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SO´LUS or SOLUNTUM (Σολόεις, Thuc.; Σολοῦς, Diod.: Eth. Σολουντῖνος, Diod., but coins have Σολοντῖνος; Soluntinus: Solanto), a city of Sicily, situated on the N. coast of the island, about 12 miles E. of Panormus, and immediately to the E. of the bold promontory called Capo Zaffarana. It was a Phoenician colony, and from its proximity to Panormus was one of the few which that people retained when they gave way before the advance of the Greek colonies in Sicily, and withdrew to the NW. corner of the island. (Thuc. 6.2.) It afterwards passed together with Panormus and Motya into the hands of the Carthaginians, or at least became a dependency of that people. It continued steadfast to the Carthaginian alliance even in B.C. 397, when the formidable armanent of Dionysius shook the fidelity of most of their allies (Diod. 14.48); its territory was in consequence ravaged by Dionysius, but without effect. At a later period of the war (B.C. 396) it. was betrayed into the hands of that despot (Ib. 78), but probably soon fell again into the power of the Carthaginians. It was certainly one of the cities that usually formed part of their dominions in the island; and in B.C. 307 it was given up by them to the soldiers and mercenaries of Agathocles, who had made peace with the Carthaginians when abandoned by their leader in Africa. (Diod. 20.69.) During the First Punic War we find it still subject to Carthage, and it was not till after the fall of Panormus that Soluntum also opened its gates to the Romans. (Id. xxiii. p. 505.) It continued to subsist under the Roman dominion as a municipal town, but apparently one of no great consideration, as its name is only slightly and occasicnally mentioned by Cicero. (Verr. 2.42, 3.43.) But it is still noticed both by Pliny and Ptolemy (Plin. Nat. 3.8. s. 14; Ptol. 3.4.3, where the name is corruptly written Ὀλουλίς), as well as at a later period by the Itineraries, which place it 12 miles from Panormus and 12 from Thermae (Termini). (Itin, Ant. p. 91; Tab. Peut.) It is probable that its complete destruction dates from the time of the Saracens.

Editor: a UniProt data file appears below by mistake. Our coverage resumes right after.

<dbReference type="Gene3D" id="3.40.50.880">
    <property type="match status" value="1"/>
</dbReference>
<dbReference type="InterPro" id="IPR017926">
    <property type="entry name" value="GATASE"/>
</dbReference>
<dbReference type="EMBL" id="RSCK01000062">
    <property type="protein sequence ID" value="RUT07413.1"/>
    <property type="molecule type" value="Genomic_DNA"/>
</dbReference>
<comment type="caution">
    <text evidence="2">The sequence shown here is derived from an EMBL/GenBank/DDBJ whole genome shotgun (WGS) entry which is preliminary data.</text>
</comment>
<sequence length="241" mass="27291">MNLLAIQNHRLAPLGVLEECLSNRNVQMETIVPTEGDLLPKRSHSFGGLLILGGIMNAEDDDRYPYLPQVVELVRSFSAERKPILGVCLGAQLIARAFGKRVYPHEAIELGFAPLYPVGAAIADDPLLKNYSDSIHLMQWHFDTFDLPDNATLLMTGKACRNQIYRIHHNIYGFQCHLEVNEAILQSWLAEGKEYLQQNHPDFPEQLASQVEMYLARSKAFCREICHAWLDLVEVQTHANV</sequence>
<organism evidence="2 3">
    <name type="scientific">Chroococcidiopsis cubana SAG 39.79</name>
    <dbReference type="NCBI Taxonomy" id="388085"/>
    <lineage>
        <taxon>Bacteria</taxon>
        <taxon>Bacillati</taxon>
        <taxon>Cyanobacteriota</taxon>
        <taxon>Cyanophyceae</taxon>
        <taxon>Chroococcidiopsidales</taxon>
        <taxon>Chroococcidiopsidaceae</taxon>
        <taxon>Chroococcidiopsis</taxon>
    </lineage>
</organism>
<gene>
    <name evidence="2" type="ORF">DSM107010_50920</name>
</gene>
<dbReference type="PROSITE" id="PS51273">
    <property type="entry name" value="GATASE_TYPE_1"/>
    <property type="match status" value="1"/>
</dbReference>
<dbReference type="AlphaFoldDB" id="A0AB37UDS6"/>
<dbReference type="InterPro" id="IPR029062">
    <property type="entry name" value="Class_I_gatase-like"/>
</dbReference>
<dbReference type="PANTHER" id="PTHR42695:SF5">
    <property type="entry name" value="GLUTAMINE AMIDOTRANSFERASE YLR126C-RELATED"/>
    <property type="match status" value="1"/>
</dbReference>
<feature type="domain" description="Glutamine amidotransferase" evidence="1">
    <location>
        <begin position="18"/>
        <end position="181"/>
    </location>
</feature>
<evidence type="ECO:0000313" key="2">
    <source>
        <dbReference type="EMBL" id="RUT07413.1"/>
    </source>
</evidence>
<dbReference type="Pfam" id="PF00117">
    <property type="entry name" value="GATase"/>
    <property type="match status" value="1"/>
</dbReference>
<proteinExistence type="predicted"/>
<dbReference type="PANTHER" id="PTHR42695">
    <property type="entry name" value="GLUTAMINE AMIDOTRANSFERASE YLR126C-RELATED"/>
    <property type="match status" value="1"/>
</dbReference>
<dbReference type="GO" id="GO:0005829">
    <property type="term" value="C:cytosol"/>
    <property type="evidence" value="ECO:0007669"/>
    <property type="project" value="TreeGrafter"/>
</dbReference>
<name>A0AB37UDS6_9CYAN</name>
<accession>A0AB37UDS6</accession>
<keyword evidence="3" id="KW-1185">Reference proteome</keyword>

At the present day the site of the ancient city is wholly desolate and uninhabited. It stood on a lofty hill, now called the Monte Catalfano, at the foot of which is a small cove or port, with a fort, still called the Castello di Solanto, and a station for the tunny fishery. The traces of two ancient roads, paved with large blocks of stone, which led up to the city, may still be followed, and the whole summit of the hill is covered with fragments of ancient walls and foundations of buildings. Among these may be traced the remains of two temples, of which some capitals, portions of friezes, &c. have been discovered; but it is impossible to trace the plan and design of these or any other edifices. They are probably all of them of the period of the Roman dominion. Several cisterns for water also remain, as well as sepulchres; and some fragments of sculpture of considerable merit have been discovered on the site. (Fazell. de Reb. Sic. viii. p. 352; Amico, Lex. Top. vol. ii. pp. 192--195; Hoare's Class. Tour, vol. ii. p. 234; Serra di Falco, Ant. della Sicilia, vol. v. pp. 60--67.)



hide References (5 total)
  • Cross-references from this page (5):
    • Diodorus, Historical Library, 14.48
    • Thucydides, Histories, 6.2
    • Pliny the Elder, Naturalis Historia, 3.8
    • Diodorus, Historical Library, 20.69
    • Claudius Ptolemy, Tetrabiblos, 3.4
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